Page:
From Blazing Saddles and Young Frankenstein to Spaceballs and The Producers, legendary filmmaker Mel Brooks has been responsible for some of the most beloved movies ever made. And unsurprisingly, at various points in his career, he has discussed the making of almost all his films. Except for one—the lone dud in his canon—a film so bad The New York Times declared it “an embarrassment,” and which Brooks has never publicly discussed: Solarbabies. Well, at least not until now. Because last week, on behalf of the How Did This Get Made? podcast, I spoke with Brooks at length to try and figure out how (the hell) did this get made?
Going into the interview, I expected to hear tales of unforeseen calamity and production run amok. But what I didn’t expect—and what became the prevailing thread of our conversation—was the enormous personal toll that Solarbabies had on Brooks.
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In season two of Wayward Pines, another man (Jason Patric) finds himself just wanting to go back home. The set up is quite similar to season one’s, but the current situation in the small town and the new cast should add some distinction to the upcoming season of Wayward Pines. Executive produced by M. Night Shyamalan (The Visit), the thriller returns this month to Fox.
Watch the Wayward Pines season two teaser trailer below.
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Two-time Oscar-nominated actor Djimon Hounsou (Blood Diamond, In America) has been cast as a series regular on Season 2 of Fox’s M. Night Shyamalan series Wayward Pines. Learn more details after the jump.
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Last year was a bit of a comeback for M. Night Shyamalan. The director of The Sixth Sense and The Lady in the Water scored some points with audiences and critics with The Visit and Wayward Pines. The latter, ran by Chris Hodge, ran for 10 episodes on Fox and starred Matt Dillon, Shannyn Sossamon, and more. Much of the original cast will not return for Wayward Pines season 2, but it’s just been confirmed Jason Patric will headline the next season.
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Every once in a while a trailer is just demoralizing. Take The Prince, for example. There’s Bruce Willis, looking at first like he might be committing to his role. Jason Patrick shows up — often a good sign — but the plot reveals itself to be another knock-off of Taken. In this case, Willis plays a bad guy who is angry at Patric, himself a former assassin. So Willis kidnaps Patric’s daughter and, well, we start to feel like we know how it is going to go. (John Cusack factors in, somehow, as a wild card.) As a fan of both actors I couldn’t resist watching the trailer, and now we’ll pass it to you. Read More »
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Want to see a close up image of the rumored new Batman vehicle in The Dark Knight Rises? (That’s not it above) How about an inside glimpse at the NASA-based set of The Avengers? What do Kevin Costner and Diane Lane look like on the set of Man of Steel? Does Anne Hathaway get offended when asked about her weight in The Dark Knight Rises? And what documentary inspired Andrew Garfield‘s movement in The Amazing Spider-Man? Read about all this and more in today’s Superhero Bits. Read More »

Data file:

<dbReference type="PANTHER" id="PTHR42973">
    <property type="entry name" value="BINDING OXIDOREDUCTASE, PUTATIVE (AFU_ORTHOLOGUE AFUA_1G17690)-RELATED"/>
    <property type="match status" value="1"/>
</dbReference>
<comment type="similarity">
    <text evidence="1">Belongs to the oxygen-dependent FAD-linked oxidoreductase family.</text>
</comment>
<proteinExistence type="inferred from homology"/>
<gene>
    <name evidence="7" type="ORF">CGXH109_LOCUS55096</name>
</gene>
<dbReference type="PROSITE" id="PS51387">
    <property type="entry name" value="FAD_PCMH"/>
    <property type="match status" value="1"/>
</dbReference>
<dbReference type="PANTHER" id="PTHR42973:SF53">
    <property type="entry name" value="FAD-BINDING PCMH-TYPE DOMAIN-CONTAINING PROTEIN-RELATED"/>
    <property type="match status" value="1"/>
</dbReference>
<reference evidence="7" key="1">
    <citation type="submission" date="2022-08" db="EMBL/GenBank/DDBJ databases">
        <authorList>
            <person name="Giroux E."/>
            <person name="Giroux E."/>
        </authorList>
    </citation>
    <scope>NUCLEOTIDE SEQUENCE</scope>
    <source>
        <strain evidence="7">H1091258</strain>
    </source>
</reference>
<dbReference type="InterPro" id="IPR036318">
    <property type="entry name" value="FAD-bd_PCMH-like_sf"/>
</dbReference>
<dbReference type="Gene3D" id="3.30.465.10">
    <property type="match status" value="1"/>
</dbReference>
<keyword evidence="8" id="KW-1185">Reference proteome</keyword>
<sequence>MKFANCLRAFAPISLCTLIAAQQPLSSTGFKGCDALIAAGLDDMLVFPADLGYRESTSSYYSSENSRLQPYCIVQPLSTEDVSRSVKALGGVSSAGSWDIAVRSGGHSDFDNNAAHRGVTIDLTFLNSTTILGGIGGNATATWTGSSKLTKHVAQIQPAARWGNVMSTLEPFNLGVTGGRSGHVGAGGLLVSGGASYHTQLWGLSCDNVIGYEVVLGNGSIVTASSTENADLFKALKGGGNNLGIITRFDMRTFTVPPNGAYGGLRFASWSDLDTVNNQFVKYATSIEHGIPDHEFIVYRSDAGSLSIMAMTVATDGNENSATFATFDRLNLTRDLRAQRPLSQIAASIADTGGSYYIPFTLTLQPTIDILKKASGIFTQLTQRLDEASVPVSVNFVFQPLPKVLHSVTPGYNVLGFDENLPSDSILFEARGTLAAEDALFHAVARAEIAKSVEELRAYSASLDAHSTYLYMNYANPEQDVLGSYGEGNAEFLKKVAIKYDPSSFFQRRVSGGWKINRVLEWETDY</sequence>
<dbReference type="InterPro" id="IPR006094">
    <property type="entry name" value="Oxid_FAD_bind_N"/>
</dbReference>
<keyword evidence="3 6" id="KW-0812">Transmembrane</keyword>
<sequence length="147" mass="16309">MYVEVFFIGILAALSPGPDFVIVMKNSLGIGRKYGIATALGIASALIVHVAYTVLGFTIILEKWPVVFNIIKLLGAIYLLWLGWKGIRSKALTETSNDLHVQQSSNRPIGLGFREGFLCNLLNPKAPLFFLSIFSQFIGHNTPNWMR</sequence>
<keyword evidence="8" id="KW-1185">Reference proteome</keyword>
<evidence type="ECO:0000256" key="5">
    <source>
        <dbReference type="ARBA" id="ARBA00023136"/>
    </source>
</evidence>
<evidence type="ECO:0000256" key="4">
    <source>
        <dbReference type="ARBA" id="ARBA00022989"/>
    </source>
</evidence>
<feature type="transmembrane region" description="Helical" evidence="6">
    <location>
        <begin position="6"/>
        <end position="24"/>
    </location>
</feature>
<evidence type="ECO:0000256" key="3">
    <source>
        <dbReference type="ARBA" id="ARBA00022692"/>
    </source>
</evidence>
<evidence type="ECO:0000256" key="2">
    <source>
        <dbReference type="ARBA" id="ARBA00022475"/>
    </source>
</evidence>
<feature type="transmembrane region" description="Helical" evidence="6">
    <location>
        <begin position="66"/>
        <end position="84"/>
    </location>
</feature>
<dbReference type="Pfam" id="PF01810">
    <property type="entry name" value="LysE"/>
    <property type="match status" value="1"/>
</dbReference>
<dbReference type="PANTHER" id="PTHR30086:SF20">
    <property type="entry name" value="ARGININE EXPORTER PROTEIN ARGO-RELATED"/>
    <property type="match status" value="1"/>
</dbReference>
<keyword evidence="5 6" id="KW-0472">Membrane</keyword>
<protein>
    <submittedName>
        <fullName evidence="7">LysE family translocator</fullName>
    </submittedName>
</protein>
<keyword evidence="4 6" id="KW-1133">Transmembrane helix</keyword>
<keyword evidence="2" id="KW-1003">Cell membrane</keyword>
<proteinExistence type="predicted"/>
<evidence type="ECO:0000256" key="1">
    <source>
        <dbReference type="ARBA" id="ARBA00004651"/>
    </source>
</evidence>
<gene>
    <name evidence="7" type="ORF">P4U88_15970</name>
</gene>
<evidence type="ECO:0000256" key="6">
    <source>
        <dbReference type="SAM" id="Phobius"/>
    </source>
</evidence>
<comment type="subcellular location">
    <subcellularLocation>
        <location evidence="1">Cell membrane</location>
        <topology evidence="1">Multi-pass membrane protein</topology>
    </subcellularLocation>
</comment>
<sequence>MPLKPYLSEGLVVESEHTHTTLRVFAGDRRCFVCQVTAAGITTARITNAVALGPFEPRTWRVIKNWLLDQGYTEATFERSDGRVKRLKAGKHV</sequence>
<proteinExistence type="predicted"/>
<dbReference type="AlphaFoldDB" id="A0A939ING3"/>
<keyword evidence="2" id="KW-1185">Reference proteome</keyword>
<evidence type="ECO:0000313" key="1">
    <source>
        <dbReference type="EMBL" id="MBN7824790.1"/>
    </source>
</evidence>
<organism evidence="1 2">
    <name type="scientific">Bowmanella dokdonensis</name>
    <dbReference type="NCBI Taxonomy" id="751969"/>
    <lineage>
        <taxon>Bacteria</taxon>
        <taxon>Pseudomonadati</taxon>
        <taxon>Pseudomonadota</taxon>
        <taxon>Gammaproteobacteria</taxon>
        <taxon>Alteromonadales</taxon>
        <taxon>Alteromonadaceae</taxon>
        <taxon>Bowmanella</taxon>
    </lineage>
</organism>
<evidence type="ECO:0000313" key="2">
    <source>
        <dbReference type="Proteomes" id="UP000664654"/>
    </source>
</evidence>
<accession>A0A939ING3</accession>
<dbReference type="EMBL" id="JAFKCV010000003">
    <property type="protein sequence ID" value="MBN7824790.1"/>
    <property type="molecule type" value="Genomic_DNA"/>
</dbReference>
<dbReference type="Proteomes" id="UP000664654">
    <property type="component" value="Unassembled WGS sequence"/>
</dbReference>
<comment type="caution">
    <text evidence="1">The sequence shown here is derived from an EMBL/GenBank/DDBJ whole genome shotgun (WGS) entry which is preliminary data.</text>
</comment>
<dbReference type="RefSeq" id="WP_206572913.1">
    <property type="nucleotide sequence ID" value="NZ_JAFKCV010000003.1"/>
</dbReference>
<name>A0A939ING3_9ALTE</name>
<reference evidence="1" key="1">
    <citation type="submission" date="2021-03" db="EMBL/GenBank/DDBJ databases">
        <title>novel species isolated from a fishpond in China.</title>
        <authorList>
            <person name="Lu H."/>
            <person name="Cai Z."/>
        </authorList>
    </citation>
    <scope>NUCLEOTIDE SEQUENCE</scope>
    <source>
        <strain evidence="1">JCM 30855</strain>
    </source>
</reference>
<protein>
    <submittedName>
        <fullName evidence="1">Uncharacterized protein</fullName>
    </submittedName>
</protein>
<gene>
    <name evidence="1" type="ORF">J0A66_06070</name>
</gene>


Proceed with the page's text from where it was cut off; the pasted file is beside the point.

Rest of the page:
What did Anne Hathaway have to say about the legacy of Catwoman? Which Doctor Who star dressed up as Batman this week in Hollywood? What superhero is a former Congressman using to attack his political rivals? Marvel is bringing two stars to San Diego Comic Con this year, who are they? And is Ghost Rider really becoming a girl? Read about that all and more in today’s Superhero Bits. Read More »
Whenever I’m asked to name a great director who always manages to stay off the popular radar, Guy Maddin is the first who comes to mind. He makes films to appeal to the hardcore film nerd: things that look like broken artifacts once buried under the foundation of an old hotel in the middle of nowhere. Most of his movies are black and white and often shot on 8mm or 16mm film with in-camera effects techniques that would have been current around the time King Kong made his first trip up the Empire State building.
Guy Maddin’s stories follow their own very strange logic, but despite a deliberately unusual approach to narrative, he creates characters that are effective and memorable. The people in his movies want the same things we all want; they just live in worlds where the rules are a little different from ours. His last few features are absolutely worth a look for anyone who isn’t shackled to the idea that films have to be modern in appearance or traditional in story structure. (My Winnipeg and The Saddest Music in the World, are streaming on Netflix, and Brand Upon the Brain! has a great Criterion release.)
He hasn’t had a new feature since the 2007 pseudo-documentary My Winnipeg, but now Keyhole — which features gangsters, the reanimated dead and a near-mythological journey — is almost ready to go. There are new stills from the film that features actors such as Jason Patric (a very interesting addition to his company), Isabella Rossellini and Udo Kier. The shots are beautiful. If I needed to hear more than ‘new Guy Maddin movie’ to get interested in Keyhole, these shots would do the trick. Check ’em out after the break. Read More »
Taylor Lautner‘s action film Abduction, to be directed by John Singleton, just got an extra dose of class. Sigourney Weaver is joining the cast as “a psychiatrist to Lautner’s character, who discovers his own baby picture on a missing persons website.” Also in the supporting cast are Lily Collins and Alfred Molina. [Variety]
After the break, Ashley Judd is back, and HBO’s movie blogger drama gets yet another cast member. Read More »